IVF is so hard to talk about. Thank you, Michelle Obama, for speaking out | Jean-Hannah Edelstein

The first lady’s disclosure that she and Barack Obama used IVF treatment to conceive their two daughters is an act of generosity

After her years of living in the fishbowl of the White House, Michelle Obama doesn’t owe us anything. But for millions of people, her new disclosure that she and Barack Obama used IVF treatment to conceive their two daughters is a remarkable act of generosity. Because for all that IVF treatment is increasingly common, it remains an often stigmatized thing to talk about. And for those of us who go through it, knowing that public figures aren’t ashamed to be among us can make a huge difference in terms of feeling able to get the support and space we need to persevere.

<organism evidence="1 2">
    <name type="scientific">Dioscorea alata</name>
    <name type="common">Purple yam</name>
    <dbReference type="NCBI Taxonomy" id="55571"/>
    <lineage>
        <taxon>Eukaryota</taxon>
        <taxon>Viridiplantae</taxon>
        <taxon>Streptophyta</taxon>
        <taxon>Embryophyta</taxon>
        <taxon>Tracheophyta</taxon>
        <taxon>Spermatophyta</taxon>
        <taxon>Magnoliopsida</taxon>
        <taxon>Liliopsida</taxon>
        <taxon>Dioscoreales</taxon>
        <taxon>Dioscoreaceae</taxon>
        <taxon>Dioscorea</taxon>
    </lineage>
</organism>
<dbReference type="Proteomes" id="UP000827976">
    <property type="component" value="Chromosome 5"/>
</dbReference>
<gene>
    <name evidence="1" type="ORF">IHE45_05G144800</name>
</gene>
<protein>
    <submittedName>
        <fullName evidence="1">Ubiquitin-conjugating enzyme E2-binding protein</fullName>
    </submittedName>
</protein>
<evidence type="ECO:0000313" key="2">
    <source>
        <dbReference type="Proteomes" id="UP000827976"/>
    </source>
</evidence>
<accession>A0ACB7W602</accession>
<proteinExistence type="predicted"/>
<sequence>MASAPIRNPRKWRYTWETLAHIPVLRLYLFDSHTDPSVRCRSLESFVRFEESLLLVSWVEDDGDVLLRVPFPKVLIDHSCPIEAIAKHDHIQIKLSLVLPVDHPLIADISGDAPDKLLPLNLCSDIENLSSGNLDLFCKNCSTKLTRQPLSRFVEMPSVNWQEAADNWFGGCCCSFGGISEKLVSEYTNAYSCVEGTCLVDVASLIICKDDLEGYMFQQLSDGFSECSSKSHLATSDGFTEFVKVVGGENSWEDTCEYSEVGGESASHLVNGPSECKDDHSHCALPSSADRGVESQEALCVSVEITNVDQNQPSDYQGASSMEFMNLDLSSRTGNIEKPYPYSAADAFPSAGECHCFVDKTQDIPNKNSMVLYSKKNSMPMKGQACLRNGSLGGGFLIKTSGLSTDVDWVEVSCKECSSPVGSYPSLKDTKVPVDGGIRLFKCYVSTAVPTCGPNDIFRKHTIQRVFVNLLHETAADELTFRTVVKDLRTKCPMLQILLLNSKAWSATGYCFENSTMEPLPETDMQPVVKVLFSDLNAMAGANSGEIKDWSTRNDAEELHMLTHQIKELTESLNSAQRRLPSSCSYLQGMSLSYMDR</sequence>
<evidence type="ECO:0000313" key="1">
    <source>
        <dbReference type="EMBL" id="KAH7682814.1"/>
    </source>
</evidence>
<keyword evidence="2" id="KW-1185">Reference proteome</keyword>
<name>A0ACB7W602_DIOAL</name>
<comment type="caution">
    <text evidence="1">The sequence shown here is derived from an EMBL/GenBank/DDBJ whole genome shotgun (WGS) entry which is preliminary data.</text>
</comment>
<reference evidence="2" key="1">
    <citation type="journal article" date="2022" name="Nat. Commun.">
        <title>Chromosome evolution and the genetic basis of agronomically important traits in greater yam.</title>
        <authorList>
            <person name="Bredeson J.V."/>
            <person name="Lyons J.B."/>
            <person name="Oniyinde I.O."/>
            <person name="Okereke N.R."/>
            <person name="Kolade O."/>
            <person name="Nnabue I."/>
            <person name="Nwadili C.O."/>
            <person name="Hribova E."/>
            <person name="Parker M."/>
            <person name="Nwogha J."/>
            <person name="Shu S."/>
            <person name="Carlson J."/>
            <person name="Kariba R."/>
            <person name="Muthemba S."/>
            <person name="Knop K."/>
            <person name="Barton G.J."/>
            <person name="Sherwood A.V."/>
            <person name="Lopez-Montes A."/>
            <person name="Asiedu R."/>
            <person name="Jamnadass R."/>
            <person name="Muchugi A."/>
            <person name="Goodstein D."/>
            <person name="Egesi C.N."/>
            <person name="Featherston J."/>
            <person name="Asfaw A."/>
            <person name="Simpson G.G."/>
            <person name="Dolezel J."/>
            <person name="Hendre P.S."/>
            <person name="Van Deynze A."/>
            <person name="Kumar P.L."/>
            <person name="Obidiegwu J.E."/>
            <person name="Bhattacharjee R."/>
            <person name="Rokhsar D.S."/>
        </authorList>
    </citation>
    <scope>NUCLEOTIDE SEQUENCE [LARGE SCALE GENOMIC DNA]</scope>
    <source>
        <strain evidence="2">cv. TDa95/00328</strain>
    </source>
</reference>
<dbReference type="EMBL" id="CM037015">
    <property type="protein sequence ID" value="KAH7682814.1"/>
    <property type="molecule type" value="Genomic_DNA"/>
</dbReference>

IVF has been around for 40 years, now (thank you, Lesley Brown) but till remains something that people find difficult to discuss. The reasons are complex. If you conceive children without medical assistance, it’s understandably quite rude to volunteer the details of your techniques. While you can describe IVF with a degree of sterile remove that may be absent from that night on your honeymoon when you overdid the pina coladas, it still makes people uncomfortable — something that I learned last year when my husband and I started treatment.

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Source : IVF is so hard to talk about. Thank you, Michelle Obama, for speaking out | Jean-Hannah Edelstein